Thakran added that technology plays a pivotal role in creating a holistic approach and that women must be seen as central to managing the water ecosystem to ensure innovative perspectives are considered. She stated, “technology ensures there is a regular supply of water and remote systems can lead to less than 2% downtime.” When asked about the impact of COVID-19, Thakran highlighted that many of Honeywell’s supported water ATMs were already remotely monitored and the impact was less drastic.
Pia Yasuko Rask commented that Grundfos is still trying to identify the best role to contribute. Rask argued that in supporting the world’s most vulnerable, the private sector should be prepared for their business model assumptions to fail. She referenced a public-private partnership in Ghana where customers were not able to pay for their water, leading to a critical question - who has the responsibility to pay when customers do not have an income? One alternative solution identified includes cross-subsiding water systems. Rask suggested the private sector should set the expectations and use data to back decisions.
Importance of Local Awareness and Cross-Sectoral Collaboration for Integrated Water Resource Managem
Praveena Sridhar, India Country Coordinator at FRANK Water, introduced the WASH Basin Connect app, a collaborative mobile phone GIS solution developed at a grassroots level by women for water monitoring that also leverages people as data sources (i.e., “human sensors”). She described the fragmented water sector in India, and suggested water “should be governed in unison.” Sridhar also warned that “while it is easy to get excited about the next big trends, everything should be considered within the context of the community” - women need strategically designed solutions relevant to their local situations and available assets.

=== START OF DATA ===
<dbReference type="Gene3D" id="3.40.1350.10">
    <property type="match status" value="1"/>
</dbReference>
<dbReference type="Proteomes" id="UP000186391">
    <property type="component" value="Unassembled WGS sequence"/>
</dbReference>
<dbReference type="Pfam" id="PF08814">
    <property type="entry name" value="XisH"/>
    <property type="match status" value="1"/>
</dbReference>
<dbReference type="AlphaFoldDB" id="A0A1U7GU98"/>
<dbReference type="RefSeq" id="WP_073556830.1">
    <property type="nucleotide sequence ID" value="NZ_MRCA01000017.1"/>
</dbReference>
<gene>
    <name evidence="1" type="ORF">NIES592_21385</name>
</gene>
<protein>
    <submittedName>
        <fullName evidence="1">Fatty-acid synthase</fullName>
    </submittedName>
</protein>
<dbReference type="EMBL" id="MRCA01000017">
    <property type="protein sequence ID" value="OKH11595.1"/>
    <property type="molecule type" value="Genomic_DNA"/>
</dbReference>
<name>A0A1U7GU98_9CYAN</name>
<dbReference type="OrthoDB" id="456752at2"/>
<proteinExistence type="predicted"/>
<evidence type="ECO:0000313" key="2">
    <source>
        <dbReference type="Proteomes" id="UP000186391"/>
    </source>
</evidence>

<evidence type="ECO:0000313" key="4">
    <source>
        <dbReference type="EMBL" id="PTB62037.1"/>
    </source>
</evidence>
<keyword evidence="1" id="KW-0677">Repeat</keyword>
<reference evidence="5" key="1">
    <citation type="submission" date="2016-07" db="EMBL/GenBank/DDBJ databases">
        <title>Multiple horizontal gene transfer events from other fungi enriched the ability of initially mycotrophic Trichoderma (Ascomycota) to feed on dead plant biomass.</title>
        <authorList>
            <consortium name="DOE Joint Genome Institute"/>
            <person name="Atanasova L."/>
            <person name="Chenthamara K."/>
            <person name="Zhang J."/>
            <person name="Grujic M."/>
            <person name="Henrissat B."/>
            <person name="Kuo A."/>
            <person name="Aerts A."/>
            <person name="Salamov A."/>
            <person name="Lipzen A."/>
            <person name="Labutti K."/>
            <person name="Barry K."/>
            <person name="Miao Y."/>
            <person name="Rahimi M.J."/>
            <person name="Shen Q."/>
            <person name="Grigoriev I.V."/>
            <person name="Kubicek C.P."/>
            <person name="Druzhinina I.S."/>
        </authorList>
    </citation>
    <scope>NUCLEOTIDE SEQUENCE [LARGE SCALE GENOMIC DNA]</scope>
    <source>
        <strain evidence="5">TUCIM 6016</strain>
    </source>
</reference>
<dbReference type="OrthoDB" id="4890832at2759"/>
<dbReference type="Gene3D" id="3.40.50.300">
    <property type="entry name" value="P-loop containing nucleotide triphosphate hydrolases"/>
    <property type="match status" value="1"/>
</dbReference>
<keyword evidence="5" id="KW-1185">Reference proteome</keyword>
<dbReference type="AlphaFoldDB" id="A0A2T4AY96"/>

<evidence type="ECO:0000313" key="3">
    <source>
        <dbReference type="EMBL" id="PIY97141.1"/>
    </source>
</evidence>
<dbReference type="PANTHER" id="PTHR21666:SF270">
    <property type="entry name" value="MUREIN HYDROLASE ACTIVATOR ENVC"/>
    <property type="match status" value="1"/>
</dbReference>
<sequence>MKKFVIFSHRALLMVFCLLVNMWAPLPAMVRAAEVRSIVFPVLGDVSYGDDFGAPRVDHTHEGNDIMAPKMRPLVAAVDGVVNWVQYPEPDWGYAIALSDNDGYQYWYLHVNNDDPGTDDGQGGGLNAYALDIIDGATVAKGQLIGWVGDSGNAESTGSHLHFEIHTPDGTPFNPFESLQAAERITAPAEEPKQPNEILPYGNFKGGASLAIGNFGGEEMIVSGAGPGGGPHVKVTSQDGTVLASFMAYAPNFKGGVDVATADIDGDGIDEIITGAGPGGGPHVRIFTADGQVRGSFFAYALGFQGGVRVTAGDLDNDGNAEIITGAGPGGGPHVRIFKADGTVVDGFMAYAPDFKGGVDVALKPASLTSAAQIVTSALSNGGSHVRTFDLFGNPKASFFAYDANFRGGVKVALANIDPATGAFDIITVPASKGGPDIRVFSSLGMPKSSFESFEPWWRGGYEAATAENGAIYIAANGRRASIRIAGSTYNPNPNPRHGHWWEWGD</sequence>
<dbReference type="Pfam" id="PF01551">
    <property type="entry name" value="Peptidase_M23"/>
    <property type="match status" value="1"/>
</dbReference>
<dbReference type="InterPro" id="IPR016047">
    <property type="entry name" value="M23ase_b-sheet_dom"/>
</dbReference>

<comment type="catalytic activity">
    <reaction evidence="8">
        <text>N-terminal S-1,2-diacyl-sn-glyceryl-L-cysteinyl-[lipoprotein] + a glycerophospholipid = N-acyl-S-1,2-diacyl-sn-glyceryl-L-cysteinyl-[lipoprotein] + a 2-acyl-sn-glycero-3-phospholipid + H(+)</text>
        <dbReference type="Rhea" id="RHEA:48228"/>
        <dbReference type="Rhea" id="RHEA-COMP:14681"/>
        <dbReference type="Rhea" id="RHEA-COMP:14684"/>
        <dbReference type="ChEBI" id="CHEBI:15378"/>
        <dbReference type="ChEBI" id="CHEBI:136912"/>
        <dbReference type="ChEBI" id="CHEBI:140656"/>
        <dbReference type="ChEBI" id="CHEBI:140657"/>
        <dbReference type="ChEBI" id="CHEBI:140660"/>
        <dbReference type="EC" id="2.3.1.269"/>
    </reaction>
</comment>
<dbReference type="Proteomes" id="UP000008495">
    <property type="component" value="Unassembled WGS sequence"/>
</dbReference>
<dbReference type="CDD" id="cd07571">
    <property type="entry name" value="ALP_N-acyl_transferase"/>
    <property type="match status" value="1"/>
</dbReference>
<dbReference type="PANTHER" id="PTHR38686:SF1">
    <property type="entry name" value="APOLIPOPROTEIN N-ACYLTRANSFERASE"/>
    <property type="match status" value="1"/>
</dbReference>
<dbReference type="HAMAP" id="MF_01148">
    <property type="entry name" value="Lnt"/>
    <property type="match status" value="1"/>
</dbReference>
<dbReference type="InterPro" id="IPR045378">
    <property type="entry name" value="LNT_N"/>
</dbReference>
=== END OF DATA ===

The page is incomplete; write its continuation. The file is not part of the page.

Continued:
From the insightful conversations, we discovered the increasing importance of collaboration as a key to enabling women, data and technology to thrive in the water sector. The development of collaborative solutions can help identify and address several challenges, while data management is imperative for the consolidation of information for actionable decision making.
Ultimately, cross-sectoral partnerships and an understanding of the local social dynamics are critical to delivering a wider and more inclusive impact. Yet, it should be noted that organisations in this space require funding to continue their efforts of integrating women, data and technology. This event clearly demonstrated the need for women to be an active part of the planning, deployment, and overall management of water services.
At SWAN, we explore use cases of how data sciences are contributing to smart water systems, with a growing interest in emerging markets and the role of women in the water sector. We invite you to learn more about the SWAN India Alliance here.